“Fine. Whatever.” He understood where his dad was coming from and it sucked. Remi hated that his father was alone. He tried to see him as much as he could, because it really was only the two of them against the world, but he knew he was no replacement for his mother.
“All right. We still on for dinner later tonight?” His dad sounded hopeful.
“Yes, I’ll bring the wine.” Remi wasn’t going to stop seeing his dad, no matter what.
Jackson cleared his throat. “Love you, son.”
“Love you too, Dad.” He hung up the phone and sat back in his chair. The headache he’d been fighting all morning was growing stronger. He closed his eyes, rubbing his temple.
What the hell am I going to do?
He didn’t want to have his heart broken again, but he also wanted to give his father what he wanted. Shit. He was going to have to date and show his dad that he was serious. He could live without the money. This ultimatum was about more than money. But where the fuck was he going to find someone suitable to date? He was happy being a playboy. Sure, he really didn’t get out as much as he had in the past. He was settling down in his life, just not in the way his dad wanted him to.
Remi would have to think about it later. The first thing he needed was coffee before he went over his notes. He pushed his chair back and waved at Sara Jo as he passed.
Remi loved running the fabrication shop. It was all his. He’d built it up to where it was. They had been losing potential profit because they needed to pay other shops around town to do their steel work. And now he was going to expand his division even more, so they wouldn’t have to spend so much on the metal they were working with. Usually his dad would take care of adding on to the company, but the fab shop was his baby and he’d had the idea to add on when one of the steel suppliers was having a cash flow issue. His company took in small walk-in projects, big company projects, work for the construction end of the company and unique things. They were now the go-to shop in town.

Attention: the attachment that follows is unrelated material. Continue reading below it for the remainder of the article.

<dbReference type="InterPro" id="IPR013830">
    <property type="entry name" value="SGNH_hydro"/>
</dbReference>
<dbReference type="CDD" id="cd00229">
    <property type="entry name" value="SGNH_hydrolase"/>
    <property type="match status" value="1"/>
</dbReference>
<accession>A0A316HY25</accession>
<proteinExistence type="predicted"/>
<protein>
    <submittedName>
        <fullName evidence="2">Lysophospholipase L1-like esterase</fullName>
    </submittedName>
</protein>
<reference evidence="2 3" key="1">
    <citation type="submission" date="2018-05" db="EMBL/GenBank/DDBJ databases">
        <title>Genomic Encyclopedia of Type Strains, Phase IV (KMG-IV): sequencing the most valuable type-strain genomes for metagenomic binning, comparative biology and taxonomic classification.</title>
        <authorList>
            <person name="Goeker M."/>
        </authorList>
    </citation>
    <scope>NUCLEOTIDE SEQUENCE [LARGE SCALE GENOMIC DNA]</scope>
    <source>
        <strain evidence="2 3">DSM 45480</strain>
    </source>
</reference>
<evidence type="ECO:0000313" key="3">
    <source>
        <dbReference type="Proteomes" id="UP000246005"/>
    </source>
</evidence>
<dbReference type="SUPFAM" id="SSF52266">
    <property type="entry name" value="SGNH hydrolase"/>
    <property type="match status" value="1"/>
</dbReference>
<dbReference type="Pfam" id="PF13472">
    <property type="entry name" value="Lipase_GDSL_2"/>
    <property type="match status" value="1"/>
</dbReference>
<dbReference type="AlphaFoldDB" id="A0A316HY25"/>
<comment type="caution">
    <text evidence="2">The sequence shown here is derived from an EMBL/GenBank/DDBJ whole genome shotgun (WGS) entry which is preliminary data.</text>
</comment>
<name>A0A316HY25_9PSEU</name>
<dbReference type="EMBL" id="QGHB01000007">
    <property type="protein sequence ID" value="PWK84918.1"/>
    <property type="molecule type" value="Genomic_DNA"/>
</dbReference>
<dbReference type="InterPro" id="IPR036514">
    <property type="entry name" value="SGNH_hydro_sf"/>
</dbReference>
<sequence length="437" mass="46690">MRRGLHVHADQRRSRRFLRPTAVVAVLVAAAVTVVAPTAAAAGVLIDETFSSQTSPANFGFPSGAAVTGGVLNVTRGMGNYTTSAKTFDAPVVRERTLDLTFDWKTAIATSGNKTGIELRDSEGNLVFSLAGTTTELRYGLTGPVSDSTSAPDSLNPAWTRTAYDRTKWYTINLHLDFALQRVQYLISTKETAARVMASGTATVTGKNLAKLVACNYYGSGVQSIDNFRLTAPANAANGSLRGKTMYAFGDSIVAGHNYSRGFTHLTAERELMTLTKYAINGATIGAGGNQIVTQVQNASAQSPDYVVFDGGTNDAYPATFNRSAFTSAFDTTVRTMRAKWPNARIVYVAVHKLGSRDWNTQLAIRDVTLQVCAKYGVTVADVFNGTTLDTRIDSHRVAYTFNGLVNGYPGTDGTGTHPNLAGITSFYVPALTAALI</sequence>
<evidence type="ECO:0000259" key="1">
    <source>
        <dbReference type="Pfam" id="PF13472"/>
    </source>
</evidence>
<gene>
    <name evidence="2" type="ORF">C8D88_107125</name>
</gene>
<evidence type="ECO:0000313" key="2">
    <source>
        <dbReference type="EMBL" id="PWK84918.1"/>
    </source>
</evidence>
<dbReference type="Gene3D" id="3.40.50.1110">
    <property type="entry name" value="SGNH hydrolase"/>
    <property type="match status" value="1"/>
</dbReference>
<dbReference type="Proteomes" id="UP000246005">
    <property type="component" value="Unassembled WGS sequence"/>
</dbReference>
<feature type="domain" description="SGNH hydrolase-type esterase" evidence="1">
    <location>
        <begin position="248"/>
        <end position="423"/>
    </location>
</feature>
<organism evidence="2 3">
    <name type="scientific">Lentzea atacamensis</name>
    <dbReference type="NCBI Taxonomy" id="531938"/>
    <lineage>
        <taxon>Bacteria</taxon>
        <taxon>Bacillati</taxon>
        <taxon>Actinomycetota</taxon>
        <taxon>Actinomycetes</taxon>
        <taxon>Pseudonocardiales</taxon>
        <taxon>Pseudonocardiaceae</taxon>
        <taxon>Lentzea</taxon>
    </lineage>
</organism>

The coffee was in the breakroom located in the middle of the building so the detailers—the ones who drew up the blueprints and made sure a steel structure would stand on its own—could get to it just as easily as he could. He at least knew everyone’s names, even if he didn’t see or talk to each of them every day. He trusted his staff to get the job done.
Sara Jo was in the middle of planning a cookout for the company, one of her duties as his admin. It was something Remi liked to do to show appreciation for all the hard work everyone did. It had been a rough couple months with hot jobs and overtime. The shop was crazy when the local General Motors plant shut down so they could get in and do some repairs and put in additional ducts. There was always so much to do for shut down work. The railroad needed steel or a local school needed handrail before they opened the doors for students. Being a metal-job shop meant they got all kinds of projects. Someone had walked in just the other day and wanted a custom fire pit. Those kind of jobs were fun, but they had to work them in on days when they also were juggling big jobs such as building a tower for the high school, so the band instructor could see the full field or the football coach would watch the players, or getting steel over to the college that the construction division needed to fix the roof.